SULU | Graduations and Bear Hugs at Patikul

Friday, November 21, 2014

A Graduating Elementary Student in Patikul, Sulu

There’s something about soft, plush toys that speaks to every child. They’re cuddly, they’re cute, and they make even the most hardened kid flash a smile. It gives them comfort, it gives them a sense of being of who they are—even after tragedies and life’s hardships altered them in ways that we adults can only begin to understand. A simple toy can bring them back to being ordinary children—without worries, without fear.

Students from Danag Elementary School Greeting Our Group

It was our last day in Sulu. We woke early in the morning, had our usual longsilog breakfast at the MBLT-6 camp. We packed our bags and together with a massive convoy of marines, drove to a graduation ceremony being held at the 26th Marine Corp camp in Barangay Danag in Patikul.

Students from Danag Elementary School Greeting Our Group

Our trucks roared through the dirt-roads of Sulu.

After three days of going around, I still didn’t feel comfortable riding at the back of an open truck with Kevlar armors forming our back-rest. Those fears soon dissipated as we approached the grounds where the graduation ceremony was gonna be held for a local elementary school.


Students from Danag Elementary School Greeting Our Group in Patikul, Sulu

The streets leading to the site was literally filled with kids waiting for us. They waved white paper flags drawn with hearts as we slowly lumbered to a stop. They were just so excited that we were there to attend their graduation.

With the state of affairs in Sulu, one can just imagine how important this was for these kids.

Students from Danag Elementary School Handing Out Flowers in Patikul, Sulu

I was with the Juan Portrait team and we were just smiling from ear to ear as we hopped off the military truck and met with the kids. They showered us with bouquets picked from local gardens. They showered us with smiles. They showered us with love.

It was such a heartfelt welcome that I was really taken aback. For the first time, I totally forgot about the dangers of Sulu and was simply happy that I was there with these kids.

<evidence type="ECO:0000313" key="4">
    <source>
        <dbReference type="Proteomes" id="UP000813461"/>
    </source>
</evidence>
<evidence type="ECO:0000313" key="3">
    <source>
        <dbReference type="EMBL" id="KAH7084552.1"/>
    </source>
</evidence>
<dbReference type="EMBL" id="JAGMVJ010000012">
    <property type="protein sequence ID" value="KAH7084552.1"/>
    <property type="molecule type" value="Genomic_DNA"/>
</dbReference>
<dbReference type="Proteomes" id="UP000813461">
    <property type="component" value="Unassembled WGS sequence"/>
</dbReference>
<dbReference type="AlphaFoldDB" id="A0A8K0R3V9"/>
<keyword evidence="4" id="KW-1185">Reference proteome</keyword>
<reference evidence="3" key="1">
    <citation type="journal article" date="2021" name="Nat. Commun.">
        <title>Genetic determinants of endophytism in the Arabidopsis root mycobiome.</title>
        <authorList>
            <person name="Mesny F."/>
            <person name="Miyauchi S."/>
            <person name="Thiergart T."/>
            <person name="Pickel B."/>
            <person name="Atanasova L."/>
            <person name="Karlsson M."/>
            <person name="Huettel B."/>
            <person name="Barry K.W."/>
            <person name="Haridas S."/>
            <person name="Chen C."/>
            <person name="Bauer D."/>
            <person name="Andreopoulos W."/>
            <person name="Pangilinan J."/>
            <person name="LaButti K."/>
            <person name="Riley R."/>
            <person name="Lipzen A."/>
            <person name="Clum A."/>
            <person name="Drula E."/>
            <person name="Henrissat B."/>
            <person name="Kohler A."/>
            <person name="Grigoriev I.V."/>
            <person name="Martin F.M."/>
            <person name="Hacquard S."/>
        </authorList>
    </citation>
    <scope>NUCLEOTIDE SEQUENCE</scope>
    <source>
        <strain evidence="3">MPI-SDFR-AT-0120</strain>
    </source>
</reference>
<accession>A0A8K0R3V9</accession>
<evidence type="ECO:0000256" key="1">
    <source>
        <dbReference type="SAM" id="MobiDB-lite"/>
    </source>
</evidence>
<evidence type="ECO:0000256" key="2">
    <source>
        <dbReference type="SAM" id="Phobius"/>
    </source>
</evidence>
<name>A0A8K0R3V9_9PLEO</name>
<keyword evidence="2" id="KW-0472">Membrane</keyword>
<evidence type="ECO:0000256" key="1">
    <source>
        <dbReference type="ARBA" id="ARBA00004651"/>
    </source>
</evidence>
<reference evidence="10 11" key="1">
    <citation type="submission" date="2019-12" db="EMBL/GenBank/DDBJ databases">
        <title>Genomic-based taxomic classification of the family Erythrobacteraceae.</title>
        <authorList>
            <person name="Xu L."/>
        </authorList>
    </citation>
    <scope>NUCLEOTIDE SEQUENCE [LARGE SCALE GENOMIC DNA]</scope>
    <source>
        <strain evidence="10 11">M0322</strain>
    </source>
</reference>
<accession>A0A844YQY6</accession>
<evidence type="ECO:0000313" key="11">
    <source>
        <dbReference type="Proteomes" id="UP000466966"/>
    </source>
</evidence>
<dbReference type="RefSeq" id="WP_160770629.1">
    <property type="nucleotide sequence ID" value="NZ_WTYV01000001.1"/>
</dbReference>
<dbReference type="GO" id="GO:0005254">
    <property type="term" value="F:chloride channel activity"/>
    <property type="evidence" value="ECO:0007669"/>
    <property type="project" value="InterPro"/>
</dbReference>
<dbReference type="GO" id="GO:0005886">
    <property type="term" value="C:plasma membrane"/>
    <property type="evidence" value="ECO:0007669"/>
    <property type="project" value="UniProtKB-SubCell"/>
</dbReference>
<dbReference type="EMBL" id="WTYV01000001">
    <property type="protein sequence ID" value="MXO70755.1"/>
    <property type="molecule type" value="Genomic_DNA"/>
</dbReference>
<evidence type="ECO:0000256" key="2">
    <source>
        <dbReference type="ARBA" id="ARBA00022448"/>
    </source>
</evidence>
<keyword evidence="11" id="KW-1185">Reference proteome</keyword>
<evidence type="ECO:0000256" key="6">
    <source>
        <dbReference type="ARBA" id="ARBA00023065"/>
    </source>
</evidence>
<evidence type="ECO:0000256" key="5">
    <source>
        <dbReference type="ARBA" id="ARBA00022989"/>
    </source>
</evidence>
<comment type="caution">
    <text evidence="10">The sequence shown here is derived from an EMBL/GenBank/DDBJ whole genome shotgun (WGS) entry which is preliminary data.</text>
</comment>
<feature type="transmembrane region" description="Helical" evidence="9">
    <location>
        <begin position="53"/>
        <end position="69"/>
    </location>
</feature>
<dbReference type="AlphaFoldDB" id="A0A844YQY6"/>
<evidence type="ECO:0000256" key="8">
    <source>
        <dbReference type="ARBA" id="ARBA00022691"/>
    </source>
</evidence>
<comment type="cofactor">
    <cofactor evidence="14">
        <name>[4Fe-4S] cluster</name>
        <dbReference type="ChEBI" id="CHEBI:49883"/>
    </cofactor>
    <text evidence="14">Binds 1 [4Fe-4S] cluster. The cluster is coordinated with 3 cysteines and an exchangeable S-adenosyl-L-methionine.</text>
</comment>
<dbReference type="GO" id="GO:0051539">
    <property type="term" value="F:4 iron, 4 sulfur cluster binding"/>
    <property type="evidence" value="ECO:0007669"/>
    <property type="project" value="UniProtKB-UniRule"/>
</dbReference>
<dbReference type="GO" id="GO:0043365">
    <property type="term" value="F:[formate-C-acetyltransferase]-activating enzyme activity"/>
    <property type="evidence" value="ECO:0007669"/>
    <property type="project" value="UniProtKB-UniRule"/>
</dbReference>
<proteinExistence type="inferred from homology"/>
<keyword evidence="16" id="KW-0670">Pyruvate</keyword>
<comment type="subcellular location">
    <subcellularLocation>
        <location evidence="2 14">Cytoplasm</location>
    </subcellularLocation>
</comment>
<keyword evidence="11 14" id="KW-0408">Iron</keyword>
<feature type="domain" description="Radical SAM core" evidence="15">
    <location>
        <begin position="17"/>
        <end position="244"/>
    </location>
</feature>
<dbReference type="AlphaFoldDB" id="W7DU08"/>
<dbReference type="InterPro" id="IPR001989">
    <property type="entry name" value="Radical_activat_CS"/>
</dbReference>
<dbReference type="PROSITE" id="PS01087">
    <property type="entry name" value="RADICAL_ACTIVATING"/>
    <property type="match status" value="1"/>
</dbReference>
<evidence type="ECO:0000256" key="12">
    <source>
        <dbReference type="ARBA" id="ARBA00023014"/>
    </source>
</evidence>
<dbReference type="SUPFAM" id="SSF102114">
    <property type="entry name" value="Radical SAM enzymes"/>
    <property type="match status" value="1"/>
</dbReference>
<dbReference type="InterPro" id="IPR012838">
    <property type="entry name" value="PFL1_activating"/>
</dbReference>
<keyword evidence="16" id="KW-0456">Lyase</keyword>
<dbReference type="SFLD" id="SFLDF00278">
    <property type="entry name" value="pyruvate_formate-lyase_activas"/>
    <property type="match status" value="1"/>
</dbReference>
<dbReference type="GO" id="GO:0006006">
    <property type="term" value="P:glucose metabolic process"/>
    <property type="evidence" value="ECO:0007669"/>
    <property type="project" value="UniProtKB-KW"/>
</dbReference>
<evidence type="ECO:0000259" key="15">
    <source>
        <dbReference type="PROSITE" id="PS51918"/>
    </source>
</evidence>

Graduation Ceremony at Danag, Patikul, Sulu

The graduation ceremony for the Danag Elementary School was held at a makeshift stage along the lower grounds of the MBLT-6 camp. After all the commotion, they all sat together on plastic chairs; the girls on the left side, the boys on the right. Their parents looking along as they excitedly talked in hushed tones.


Graduation Ceremony at Danag, Patikul, Sulu

It started to drizzle lightly but it was not enough to dampen the spirits of these kids. One by one, their names were called and they happily went up the stage to get their diplomas—shaking hands with the head of the Marine Corp in Patikul, Lt. Col. Mangoroban and other officials onstage.

1000 Bear Hugs Project at Patikul, Sulu 1000 Bear Hugs Project at Patikul, Sulu

And as the kids exited the stage, each one was given a gift from the 1000 Bear Hugs Project. Plush teddy bears were handed out to girls, while cute dogs chewing a bone were given to the boys. Their smiles widened just a little more as they went back to their seats, hugging their toys tightly as they walked.

Marine Batallion Six Camp in Patikul, Sulu

After the graduation ceremony, we were invited by the marines to a small feast at their camp which is located at the hillside part of the area. We climbed through the muddy trail, passing simple huts that pass off as their barracks. One can just imagine how hard life must be for these guys.

Marine Batallion Six Camp in Patikul, Sulu Sulu Sweets at Patikul

Eventually, we reached a hut standing on high stilts with a Starbucks sign posted on one of its pillars—similar to the one on Camp Bud Datu. This apparently is where these guys chill out. We were served with a table-full of local sweet delicacies like daral, pasung, and patel together with their signature kahawa sug coffee.

It was a simple feast, but it was one of the sweetest one I’ve had after the sweetest graduation ceremony I’ve ever witnessed.


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  1. How often are the marines rotated out of this dangerous place to a safer assignment?

    1. Hi Bert, to be honest, I have no idea how long their rotation is. We talked to a few marines stationed in Sulu, and some of them have been there for years already.